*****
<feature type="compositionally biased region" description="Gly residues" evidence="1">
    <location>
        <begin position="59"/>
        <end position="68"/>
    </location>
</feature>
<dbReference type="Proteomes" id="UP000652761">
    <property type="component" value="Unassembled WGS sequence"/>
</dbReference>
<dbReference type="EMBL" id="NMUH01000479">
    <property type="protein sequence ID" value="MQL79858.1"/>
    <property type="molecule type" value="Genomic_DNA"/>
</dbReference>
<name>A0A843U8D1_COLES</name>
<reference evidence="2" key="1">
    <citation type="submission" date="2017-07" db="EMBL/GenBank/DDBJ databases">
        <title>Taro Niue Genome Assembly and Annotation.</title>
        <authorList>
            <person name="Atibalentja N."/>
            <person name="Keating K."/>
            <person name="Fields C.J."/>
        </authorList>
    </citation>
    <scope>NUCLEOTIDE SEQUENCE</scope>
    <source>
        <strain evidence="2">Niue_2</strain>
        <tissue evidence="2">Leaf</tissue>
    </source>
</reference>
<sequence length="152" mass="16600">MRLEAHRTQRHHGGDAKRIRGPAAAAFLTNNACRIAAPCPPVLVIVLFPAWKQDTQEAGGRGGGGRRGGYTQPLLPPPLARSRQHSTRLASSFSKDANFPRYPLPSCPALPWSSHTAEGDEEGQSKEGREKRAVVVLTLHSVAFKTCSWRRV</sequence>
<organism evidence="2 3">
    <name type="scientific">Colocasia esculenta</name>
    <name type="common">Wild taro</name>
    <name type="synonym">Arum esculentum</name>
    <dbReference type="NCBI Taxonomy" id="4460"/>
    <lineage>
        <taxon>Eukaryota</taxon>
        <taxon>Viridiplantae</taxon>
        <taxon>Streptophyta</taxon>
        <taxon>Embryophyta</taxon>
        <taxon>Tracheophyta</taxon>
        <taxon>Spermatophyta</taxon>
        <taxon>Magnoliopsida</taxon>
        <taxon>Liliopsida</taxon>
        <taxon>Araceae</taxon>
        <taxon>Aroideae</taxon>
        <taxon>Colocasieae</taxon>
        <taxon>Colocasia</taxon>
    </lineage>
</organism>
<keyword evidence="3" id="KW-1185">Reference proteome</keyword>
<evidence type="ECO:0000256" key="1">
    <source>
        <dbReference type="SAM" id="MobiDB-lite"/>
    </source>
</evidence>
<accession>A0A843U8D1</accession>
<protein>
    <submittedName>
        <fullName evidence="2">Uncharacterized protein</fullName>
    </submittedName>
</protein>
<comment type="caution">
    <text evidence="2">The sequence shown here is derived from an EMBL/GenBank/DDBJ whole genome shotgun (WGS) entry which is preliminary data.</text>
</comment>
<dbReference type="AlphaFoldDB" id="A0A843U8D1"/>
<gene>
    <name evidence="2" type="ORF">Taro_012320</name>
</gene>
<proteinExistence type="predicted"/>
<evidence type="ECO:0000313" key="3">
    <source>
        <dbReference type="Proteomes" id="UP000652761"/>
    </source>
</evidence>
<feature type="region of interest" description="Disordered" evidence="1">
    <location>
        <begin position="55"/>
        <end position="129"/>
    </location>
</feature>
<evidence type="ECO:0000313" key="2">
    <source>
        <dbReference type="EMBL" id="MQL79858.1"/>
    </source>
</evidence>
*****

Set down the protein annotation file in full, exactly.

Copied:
<feature type="compositionally biased region" description="Gly residues" evidence="1">
    <location>
        <begin position="59"/>
        <end position="68"/>
    </location>
</feature>
<dbReference type="Proteomes" id="UP000652761">
    <property type="component" value="Unassembled WGS sequence"/>
</dbReference>
<dbReference type="EMBL" id="NMUH01000479">
    <property type="protein sequence ID" value="MQL79858.1"/>
    <property type="molecule type" value="Genomic_DNA"/>
</dbReference>
<name>A0A843U8D1_COLES</name>
<reference evidence="2" key="1">
    <citation type="submission" date="2017-07" db="EMBL/GenBank/DDBJ databases">
        <title>Taro Niue Genome Assembly and Annotation.</title>
        <authorList>
            <person name="Atibalentja N."/>
            <person name="Keating K."/>
            <person name="Fields C.J."/>
        </authorList>
    </citation>
    <scope>NUCLEOTIDE SEQUENCE</scope>
    <source>
        <strain evidence="2">Niue_2</strain>
        <tissue evidence="2">Leaf</tissue>
    </source>
</reference>
<sequence length="152" mass="16600">MRLEAHRTQRHHGGDAKRIRGPAAAAFLTNNACRIAAPCPPVLVIVLFPAWKQDTQEAGGRGGGGRRGGYTQPLLPPPLARSRQHSTRLASSFSKDANFPRYPLPSCPALPWSSHTAEGDEEGQSKEGREKRAVVVLTLHSVAFKTCSWRRV</sequence>
<organism evidence="2 3">
    <name type="scientific">Colocasia esculenta</name>
    <name type="common">Wild taro</name>
    <name type="synonym">Arum esculentum</name>
    <dbReference type="NCBI Taxonomy" id="4460"/>
    <lineage>
        <taxon>Eukaryota</taxon>
        <taxon>Viridiplantae</taxon>
        <taxon>Streptophyta</taxon>
        <taxon>Embryophyta</taxon>
        <taxon>Tracheophyta</taxon>
        <taxon>Spermatophyta</taxon>
        <taxon>Magnoliopsida</taxon>
        <taxon>Liliopsida</taxon>
        <taxon>Araceae</taxon>
        <taxon>Aroideae</taxon>
        <taxon>Colocasieae</taxon>
        <taxon>Colocasia</taxon>
    </lineage>
</organism>
<keyword evidence="3" id="KW-1185">Reference proteome</keyword>
<evidence type="ECO:0000256" key="1">
    <source>
        <dbReference type="SAM" id="MobiDB-lite"/>
    </source>
</evidence>
<accession>A0A843U8D1</accession>
<protein>
    <submittedName>
        <fullName evidence="2">Uncharacterized protein</fullName>
    </submittedName>
</protein>
<comment type="caution">
    <text evidence="2">The sequence shown here is derived from an EMBL/GenBank/DDBJ whole genome shotgun (WGS) entry which is preliminary data.</text>
</comment>
<dbReference type="AlphaFoldDB" id="A0A843U8D1"/>
<gene>
    <name evidence="2" type="ORF">Taro_012320</name>
</gene>
<proteinExistence type="predicted"/>
<evidence type="ECO:0000313" key="3">
    <source>
        <dbReference type="Proteomes" id="UP000652761"/>
    </source>
</evidence>
<feature type="region of interest" description="Disordered" evidence="1">
    <location>
        <begin position="55"/>
        <end position="129"/>
    </location>
</feature>
<evidence type="ECO:0000313" key="2">
    <source>
        <dbReference type="EMBL" id="MQL79858.1"/>
    </source>
</evidence>